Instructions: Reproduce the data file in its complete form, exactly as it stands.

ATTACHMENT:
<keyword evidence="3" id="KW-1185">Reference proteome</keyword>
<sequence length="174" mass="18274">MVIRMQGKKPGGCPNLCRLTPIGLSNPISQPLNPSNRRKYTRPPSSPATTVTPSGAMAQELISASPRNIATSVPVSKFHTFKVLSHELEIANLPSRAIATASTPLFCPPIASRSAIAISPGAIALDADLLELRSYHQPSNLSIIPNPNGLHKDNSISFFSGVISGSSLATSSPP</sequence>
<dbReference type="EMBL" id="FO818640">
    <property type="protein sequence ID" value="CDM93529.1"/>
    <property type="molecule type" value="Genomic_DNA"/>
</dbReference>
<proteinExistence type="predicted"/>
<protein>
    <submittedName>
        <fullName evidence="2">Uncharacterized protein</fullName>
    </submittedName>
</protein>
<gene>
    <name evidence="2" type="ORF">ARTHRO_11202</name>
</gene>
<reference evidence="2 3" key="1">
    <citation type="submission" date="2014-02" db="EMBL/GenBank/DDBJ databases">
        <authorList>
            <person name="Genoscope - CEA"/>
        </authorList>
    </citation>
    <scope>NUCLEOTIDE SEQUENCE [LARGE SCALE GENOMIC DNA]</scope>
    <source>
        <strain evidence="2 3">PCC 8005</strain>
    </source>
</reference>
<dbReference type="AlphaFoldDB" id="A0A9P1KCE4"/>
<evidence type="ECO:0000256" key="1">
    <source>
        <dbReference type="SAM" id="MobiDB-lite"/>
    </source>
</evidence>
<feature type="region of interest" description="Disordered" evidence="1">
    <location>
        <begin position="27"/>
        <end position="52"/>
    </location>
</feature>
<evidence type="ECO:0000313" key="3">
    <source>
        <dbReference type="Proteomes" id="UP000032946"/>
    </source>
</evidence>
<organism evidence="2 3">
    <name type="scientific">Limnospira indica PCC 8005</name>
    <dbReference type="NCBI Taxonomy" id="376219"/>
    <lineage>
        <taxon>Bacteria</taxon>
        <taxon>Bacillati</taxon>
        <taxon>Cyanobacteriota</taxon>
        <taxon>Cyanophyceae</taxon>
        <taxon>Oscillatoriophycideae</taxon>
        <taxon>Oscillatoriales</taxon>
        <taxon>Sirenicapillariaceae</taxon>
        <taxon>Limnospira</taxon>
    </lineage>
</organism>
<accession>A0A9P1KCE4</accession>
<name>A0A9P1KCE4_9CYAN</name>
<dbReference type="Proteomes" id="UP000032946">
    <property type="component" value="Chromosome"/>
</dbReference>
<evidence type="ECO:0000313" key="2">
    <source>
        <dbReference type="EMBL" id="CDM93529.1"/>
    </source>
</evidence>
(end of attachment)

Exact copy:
<keyword evidence="3" id="KW-1185">Reference proteome</keyword>
<sequence length="174" mass="18274">MVIRMQGKKPGGCPNLCRLTPIGLSNPISQPLNPSNRRKYTRPPSSPATTVTPSGAMAQELISASPRNIATSVPVSKFHTFKVLSHELEIANLPSRAIATASTPLFCPPIASRSAIAISPGAIALDADLLELRSYHQPSNLSIIPNPNGLHKDNSISFFSGVISGSSLATSSPP</sequence>
<dbReference type="EMBL" id="FO818640">
    <property type="protein sequence ID" value="CDM93529.1"/>
    <property type="molecule type" value="Genomic_DNA"/>
</dbReference>
<proteinExistence type="predicted"/>
<protein>
    <submittedName>
        <fullName evidence="2">Uncharacterized protein</fullName>
    </submittedName>
</protein>
<gene>
    <name evidence="2" type="ORF">ARTHRO_11202</name>
</gene>
<reference evidence="2 3" key="1">
    <citation type="submission" date="2014-02" db="EMBL/GenBank/DDBJ databases">
        <authorList>
            <person name="Genoscope - CEA"/>
        </authorList>
    </citation>
    <scope>NUCLEOTIDE SEQUENCE [LARGE SCALE GENOMIC DNA]</scope>
    <source>
        <strain evidence="2 3">PCC 8005</strain>
    </source>
</reference>
<dbReference type="AlphaFoldDB" id="A0A9P1KCE4"/>
<evidence type="ECO:0000256" key="1">
    <source>
        <dbReference type="SAM" id="MobiDB-lite"/>
    </source>
</evidence>
<feature type="region of interest" description="Disordered" evidence="1">
    <location>
        <begin position="27"/>
        <end position="52"/>
    </location>
</feature>
<evidence type="ECO:0000313" key="3">
    <source>
        <dbReference type="Proteomes" id="UP000032946"/>
    </source>
</evidence>
<organism evidence="2 3">
    <name type="scientific">Limnospira indica PCC 8005</name>
    <dbReference type="NCBI Taxonomy" id="376219"/>
    <lineage>
        <taxon>Bacteria</taxon>
        <taxon>Bacillati</taxon>
        <taxon>Cyanobacteriota</taxon>
        <taxon>Cyanophyceae</taxon>
        <taxon>Oscillatoriophycideae</taxon>
        <taxon>Oscillatoriales</taxon>
        <taxon>Sirenicapillariaceae</taxon>
        <taxon>Limnospira</taxon>
    </lineage>
</organism>
<accession>A0A9P1KCE4</accession>
<name>A0A9P1KCE4_9CYAN</name>
<dbReference type="Proteomes" id="UP000032946">
    <property type="component" value="Chromosome"/>
</dbReference>
<evidence type="ECO:0000313" key="2">
    <source>
        <dbReference type="EMBL" id="CDM93529.1"/>
    </source>
</evidence>